As an orthopedic spine surgeon, I am trained to take care of the entire spine from the base of the skull down through the sacrum. A significant part of my practice is caring for the cervical spine, which is the part of the spinal column in your neck. People can develop arthritic changes or injuries to the intervertebral discs that can pinch on the nerves or spinal cord. As a patient, this will cause pain in your arms, and sometimes even affect your balance. Often times, people have the misconception that only neurosurgeons care for this part of the body. This may originate from how spine care used to be delivered, however, much has changed through the years.
Back in the early days of spine surgery (in the early 21st century), there certainly was a significant difference in issues that neurosurgical spine surgeons would address as opposed to orthopedic spine surgeons. Orthopedics actually has its name rooted in spine care. “Ortho” meaning straight and “ped” meaning child, quite literally comes from the treatment of scoliosis in children. Orthopedic spine surgeons, focused much of their care on scoliosis, and eventually operative care was focused on spinal instrumentation. Instrumentation started with Harrington rods and wires, and now includes the placing of any type of metal implants to straighten or stabilize the spine.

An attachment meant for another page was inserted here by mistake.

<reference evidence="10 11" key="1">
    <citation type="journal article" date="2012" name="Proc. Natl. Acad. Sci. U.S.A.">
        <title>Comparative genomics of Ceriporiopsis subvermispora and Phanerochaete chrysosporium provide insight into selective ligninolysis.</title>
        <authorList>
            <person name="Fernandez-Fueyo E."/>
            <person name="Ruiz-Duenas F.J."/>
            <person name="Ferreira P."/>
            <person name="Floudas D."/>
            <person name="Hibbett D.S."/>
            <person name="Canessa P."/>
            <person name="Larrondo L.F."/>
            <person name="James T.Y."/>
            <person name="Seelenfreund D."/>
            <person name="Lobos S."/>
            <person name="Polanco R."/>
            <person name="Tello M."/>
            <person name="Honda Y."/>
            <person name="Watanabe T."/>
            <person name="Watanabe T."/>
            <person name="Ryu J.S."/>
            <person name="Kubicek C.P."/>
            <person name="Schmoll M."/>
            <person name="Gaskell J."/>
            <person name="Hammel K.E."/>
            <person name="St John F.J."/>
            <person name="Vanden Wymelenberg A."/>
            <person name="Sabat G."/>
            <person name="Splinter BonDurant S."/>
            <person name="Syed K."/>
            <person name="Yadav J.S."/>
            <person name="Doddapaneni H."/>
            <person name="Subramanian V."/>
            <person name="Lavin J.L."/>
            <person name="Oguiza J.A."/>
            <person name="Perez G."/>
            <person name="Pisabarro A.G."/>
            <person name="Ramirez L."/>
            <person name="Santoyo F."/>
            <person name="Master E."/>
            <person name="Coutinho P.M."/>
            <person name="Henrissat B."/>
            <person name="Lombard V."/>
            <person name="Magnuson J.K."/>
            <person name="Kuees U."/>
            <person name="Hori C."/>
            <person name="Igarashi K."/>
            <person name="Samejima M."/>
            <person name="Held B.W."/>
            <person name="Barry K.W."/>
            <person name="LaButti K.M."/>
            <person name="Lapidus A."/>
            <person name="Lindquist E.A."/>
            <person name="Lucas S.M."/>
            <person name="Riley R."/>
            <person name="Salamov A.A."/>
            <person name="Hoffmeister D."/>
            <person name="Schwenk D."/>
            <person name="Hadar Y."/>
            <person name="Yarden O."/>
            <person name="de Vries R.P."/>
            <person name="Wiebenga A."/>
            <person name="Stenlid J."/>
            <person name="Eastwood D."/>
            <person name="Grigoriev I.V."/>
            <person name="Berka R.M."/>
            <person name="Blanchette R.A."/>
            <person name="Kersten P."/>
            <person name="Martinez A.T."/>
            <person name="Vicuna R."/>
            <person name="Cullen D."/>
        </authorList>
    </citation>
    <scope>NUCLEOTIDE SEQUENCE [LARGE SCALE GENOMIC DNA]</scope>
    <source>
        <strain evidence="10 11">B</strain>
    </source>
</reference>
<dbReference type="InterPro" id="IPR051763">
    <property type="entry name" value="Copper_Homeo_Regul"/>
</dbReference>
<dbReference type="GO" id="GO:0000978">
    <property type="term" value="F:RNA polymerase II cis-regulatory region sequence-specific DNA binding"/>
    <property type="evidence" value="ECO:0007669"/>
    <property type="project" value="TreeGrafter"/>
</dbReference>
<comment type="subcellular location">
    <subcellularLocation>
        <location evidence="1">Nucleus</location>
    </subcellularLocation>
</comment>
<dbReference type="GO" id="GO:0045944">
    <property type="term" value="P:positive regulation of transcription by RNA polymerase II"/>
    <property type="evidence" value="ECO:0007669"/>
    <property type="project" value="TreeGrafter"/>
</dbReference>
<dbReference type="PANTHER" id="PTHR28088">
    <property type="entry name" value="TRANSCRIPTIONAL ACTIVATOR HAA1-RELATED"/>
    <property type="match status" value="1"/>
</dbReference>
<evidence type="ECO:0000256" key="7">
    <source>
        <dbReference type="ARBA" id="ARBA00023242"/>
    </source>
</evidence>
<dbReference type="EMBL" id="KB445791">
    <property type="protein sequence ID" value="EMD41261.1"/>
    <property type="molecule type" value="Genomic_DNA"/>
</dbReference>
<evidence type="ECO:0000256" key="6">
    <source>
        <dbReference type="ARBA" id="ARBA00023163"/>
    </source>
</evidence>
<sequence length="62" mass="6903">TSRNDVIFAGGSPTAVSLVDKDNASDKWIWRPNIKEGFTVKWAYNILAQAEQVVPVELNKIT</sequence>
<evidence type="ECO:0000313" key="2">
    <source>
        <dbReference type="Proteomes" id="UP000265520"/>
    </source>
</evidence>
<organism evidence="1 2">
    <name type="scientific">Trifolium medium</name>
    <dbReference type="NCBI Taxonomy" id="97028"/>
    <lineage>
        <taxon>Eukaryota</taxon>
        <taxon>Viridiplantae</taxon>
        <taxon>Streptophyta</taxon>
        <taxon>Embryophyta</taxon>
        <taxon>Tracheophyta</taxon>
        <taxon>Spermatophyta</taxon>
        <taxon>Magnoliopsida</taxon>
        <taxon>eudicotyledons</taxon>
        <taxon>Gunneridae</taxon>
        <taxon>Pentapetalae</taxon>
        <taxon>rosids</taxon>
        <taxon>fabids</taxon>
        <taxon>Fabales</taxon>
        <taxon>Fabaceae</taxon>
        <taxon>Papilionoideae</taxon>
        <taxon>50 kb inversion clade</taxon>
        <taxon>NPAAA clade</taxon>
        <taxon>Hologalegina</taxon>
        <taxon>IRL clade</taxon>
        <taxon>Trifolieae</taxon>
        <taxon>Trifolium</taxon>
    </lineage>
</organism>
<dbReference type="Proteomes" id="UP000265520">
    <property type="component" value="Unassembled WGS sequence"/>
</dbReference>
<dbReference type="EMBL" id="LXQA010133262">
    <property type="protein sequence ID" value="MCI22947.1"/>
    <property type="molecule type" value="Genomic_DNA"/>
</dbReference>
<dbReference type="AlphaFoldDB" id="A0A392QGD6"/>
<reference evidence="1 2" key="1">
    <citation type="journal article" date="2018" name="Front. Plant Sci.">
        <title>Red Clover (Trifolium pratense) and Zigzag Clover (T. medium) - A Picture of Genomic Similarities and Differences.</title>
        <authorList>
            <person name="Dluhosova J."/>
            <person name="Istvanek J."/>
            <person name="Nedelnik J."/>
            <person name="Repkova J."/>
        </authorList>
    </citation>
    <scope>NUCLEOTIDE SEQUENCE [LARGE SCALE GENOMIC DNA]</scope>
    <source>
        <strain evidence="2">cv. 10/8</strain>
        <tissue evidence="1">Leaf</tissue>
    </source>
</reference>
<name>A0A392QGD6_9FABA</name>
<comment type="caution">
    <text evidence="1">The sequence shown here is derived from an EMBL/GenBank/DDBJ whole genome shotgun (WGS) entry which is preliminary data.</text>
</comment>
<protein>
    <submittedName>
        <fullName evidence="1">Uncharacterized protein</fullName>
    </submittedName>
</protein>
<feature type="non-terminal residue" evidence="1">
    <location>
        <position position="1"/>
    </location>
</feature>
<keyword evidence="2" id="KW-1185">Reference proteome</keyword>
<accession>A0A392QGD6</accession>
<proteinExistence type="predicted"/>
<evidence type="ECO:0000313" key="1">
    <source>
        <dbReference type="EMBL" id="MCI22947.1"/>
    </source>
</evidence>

Neurosurgical treatment began with the treatment of the spinal cord and the surrounding layers of tissue. Neurosurgical training involves learning to care for conditions of the brain and spine, with particular focus on the soft tissues. Orthopedic training includes learning to care for conditions of the entire musculoskeletal system, including the spine, and not the brain. There is particular focus on the science of bones and muscle (musculoskeletal health). Through the years, overlap has gradually developed to the point where we are today. Many neurosurgical spine surgeons treat spinal deformity such as scoliosis, and most orthopedic spine surgeons treat spinal column injuries, tumors and spinal stenosis. In fact, when I did my spine fellowship in 2009 at the University of Utah, I spent time with both orthopedic and neurosurgical spine surgeons. The cases that we performed on the orthopedic and neurosurgical services were virtually identical. Most graduates of both types of residency programs spend an additional year or two training specifically in spine surgery, leading to the convergence of the two types of surgeons.
Today, we each perform 95% of the same types of procedures, as most of our care is focused on relieving spinal stenosis in the cervical, thoracic, and lumbar spine that causes pain in the arms and legs and may lead to neurologic dysfunction. So, if you have pain that runs from your neck down into your arms and hands, or are experiencing numbness and clumsiness in your hands and feet, this could be coming from your neck. You do not need a neurosurgeon. Ortho Rhode Island is certainly well equipped to take care of your needs and get you back to the quality of life you deserve.